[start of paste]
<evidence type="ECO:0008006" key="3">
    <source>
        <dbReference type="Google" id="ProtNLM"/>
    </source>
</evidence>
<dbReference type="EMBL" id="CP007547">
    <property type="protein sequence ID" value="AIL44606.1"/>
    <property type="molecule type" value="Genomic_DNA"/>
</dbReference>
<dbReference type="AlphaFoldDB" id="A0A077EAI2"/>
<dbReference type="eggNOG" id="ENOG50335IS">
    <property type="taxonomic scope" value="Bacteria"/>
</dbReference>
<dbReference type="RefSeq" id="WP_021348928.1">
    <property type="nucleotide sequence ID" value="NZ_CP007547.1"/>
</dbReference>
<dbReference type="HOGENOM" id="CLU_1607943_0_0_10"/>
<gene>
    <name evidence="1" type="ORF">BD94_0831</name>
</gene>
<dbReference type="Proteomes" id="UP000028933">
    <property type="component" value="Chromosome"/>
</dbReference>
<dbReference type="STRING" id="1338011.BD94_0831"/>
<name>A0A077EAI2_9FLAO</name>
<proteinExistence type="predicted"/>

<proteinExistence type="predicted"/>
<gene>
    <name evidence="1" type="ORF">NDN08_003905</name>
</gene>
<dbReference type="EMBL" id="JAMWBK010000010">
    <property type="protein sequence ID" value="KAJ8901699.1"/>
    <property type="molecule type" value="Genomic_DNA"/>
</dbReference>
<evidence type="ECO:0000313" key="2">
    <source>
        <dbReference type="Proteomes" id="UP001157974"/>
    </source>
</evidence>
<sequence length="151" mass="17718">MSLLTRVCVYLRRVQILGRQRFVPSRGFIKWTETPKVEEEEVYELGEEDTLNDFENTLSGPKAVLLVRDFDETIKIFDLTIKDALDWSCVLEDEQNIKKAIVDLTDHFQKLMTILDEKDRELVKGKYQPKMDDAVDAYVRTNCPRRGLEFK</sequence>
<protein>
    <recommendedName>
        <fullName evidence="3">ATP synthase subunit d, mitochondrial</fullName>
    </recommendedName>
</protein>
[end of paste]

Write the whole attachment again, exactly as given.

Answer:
<evidence type="ECO:0008006" key="3">
    <source>
        <dbReference type="Google" id="ProtNLM"/>
    </source>
</evidence>
<dbReference type="EMBL" id="CP007547">
    <property type="protein sequence ID" value="AIL44606.1"/>
    <property type="molecule type" value="Genomic_DNA"/>
</dbReference>
<dbReference type="AlphaFoldDB" id="A0A077EAI2"/>
<dbReference type="eggNOG" id="ENOG50335IS">
    <property type="taxonomic scope" value="Bacteria"/>
</dbReference>
<dbReference type="RefSeq" id="WP_021348928.1">
    <property type="nucleotide sequence ID" value="NZ_CP007547.1"/>
</dbReference>
<dbReference type="HOGENOM" id="CLU_1607943_0_0_10"/>
<gene>
    <name evidence="1" type="ORF">BD94_0831</name>
</gene>
<dbReference type="Proteomes" id="UP000028933">
    <property type="component" value="Chromosome"/>
</dbReference>
<dbReference type="STRING" id="1338011.BD94_0831"/>
<name>A0A077EAI2_9FLAO</name>
<proteinExistence type="predicted"/>

<proteinExistence type="predicted"/>
<gene>
    <name evidence="1" type="ORF">NDN08_003905</name>
</gene>
<dbReference type="EMBL" id="JAMWBK010000010">
    <property type="protein sequence ID" value="KAJ8901699.1"/>
    <property type="molecule type" value="Genomic_DNA"/>
</dbReference>
<evidence type="ECO:0000313" key="2">
    <source>
        <dbReference type="Proteomes" id="UP001157974"/>
    </source>
</evidence>
<sequence length="151" mass="17718">MSLLTRVCVYLRRVQILGRQRFVPSRGFIKWTETPKVEEEEVYELGEEDTLNDFENTLSGPKAVLLVRDFDETIKIFDLTIKDALDWSCVLEDEQNIKKAIVDLTDHFQKLMTILDEKDRELVKGKYQPKMDDAVDAYVRTNCPRRGLEFK</sequence>
<protein>
    <recommendedName>
        <fullName evidence="3">ATP synthase subunit d, mitochondrial</fullName>
    </recommendedName>
</protein>